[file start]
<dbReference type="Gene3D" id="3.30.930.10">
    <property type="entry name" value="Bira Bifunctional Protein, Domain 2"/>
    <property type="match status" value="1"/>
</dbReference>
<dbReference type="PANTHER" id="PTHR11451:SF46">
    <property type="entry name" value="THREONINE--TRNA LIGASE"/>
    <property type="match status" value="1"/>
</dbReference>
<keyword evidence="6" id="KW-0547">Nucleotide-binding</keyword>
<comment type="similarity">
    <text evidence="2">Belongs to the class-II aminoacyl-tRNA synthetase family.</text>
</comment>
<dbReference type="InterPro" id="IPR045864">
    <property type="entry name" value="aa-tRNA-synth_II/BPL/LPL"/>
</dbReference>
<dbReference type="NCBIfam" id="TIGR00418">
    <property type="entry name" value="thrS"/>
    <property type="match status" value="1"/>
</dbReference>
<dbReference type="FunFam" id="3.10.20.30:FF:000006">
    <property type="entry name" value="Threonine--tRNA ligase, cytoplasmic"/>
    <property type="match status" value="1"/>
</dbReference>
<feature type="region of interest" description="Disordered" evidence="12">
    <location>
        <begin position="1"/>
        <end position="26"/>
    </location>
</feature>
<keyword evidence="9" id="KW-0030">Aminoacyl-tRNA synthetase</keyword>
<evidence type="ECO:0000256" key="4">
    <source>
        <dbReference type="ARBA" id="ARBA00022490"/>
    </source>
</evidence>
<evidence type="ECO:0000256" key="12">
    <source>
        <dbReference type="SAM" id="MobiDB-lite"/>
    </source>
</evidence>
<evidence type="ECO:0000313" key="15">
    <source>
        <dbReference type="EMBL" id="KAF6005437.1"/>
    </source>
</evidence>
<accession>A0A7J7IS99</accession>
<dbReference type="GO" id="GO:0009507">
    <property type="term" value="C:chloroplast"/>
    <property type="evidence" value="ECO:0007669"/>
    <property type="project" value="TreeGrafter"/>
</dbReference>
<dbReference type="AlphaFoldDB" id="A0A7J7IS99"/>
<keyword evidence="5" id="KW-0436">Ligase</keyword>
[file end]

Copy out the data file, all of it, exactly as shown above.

<dbReference type="Gene3D" id="3.30.930.10">
    <property type="entry name" value="Bira Bifunctional Protein, Domain 2"/>
    <property type="match status" value="1"/>
</dbReference>
<dbReference type="PANTHER" id="PTHR11451:SF46">
    <property type="entry name" value="THREONINE--TRNA LIGASE"/>
    <property type="match status" value="1"/>
</dbReference>
<keyword evidence="6" id="KW-0547">Nucleotide-binding</keyword>
<comment type="similarity">
    <text evidence="2">Belongs to the class-II aminoacyl-tRNA synthetase family.</text>
</comment>
<dbReference type="InterPro" id="IPR045864">
    <property type="entry name" value="aa-tRNA-synth_II/BPL/LPL"/>
</dbReference>
<dbReference type="NCBIfam" id="TIGR00418">
    <property type="entry name" value="thrS"/>
    <property type="match status" value="1"/>
</dbReference>
<dbReference type="FunFam" id="3.10.20.30:FF:000006">
    <property type="entry name" value="Threonine--tRNA ligase, cytoplasmic"/>
    <property type="match status" value="1"/>
</dbReference>
<feature type="region of interest" description="Disordered" evidence="12">
    <location>
        <begin position="1"/>
        <end position="26"/>
    </location>
</feature>
<keyword evidence="9" id="KW-0030">Aminoacyl-tRNA synthetase</keyword>
<evidence type="ECO:0000256" key="4">
    <source>
        <dbReference type="ARBA" id="ARBA00022490"/>
    </source>
</evidence>
<evidence type="ECO:0000256" key="12">
    <source>
        <dbReference type="SAM" id="MobiDB-lite"/>
    </source>
</evidence>
<evidence type="ECO:0000313" key="15">
    <source>
        <dbReference type="EMBL" id="KAF6005437.1"/>
    </source>
</evidence>
<accession>A0A7J7IS99</accession>
<dbReference type="GO" id="GO:0009507">
    <property type="term" value="C:chloroplast"/>
    <property type="evidence" value="ECO:0007669"/>
    <property type="project" value="TreeGrafter"/>
</dbReference>
<dbReference type="AlphaFoldDB" id="A0A7J7IS99"/>
<keyword evidence="5" id="KW-0436">Ligase</keyword>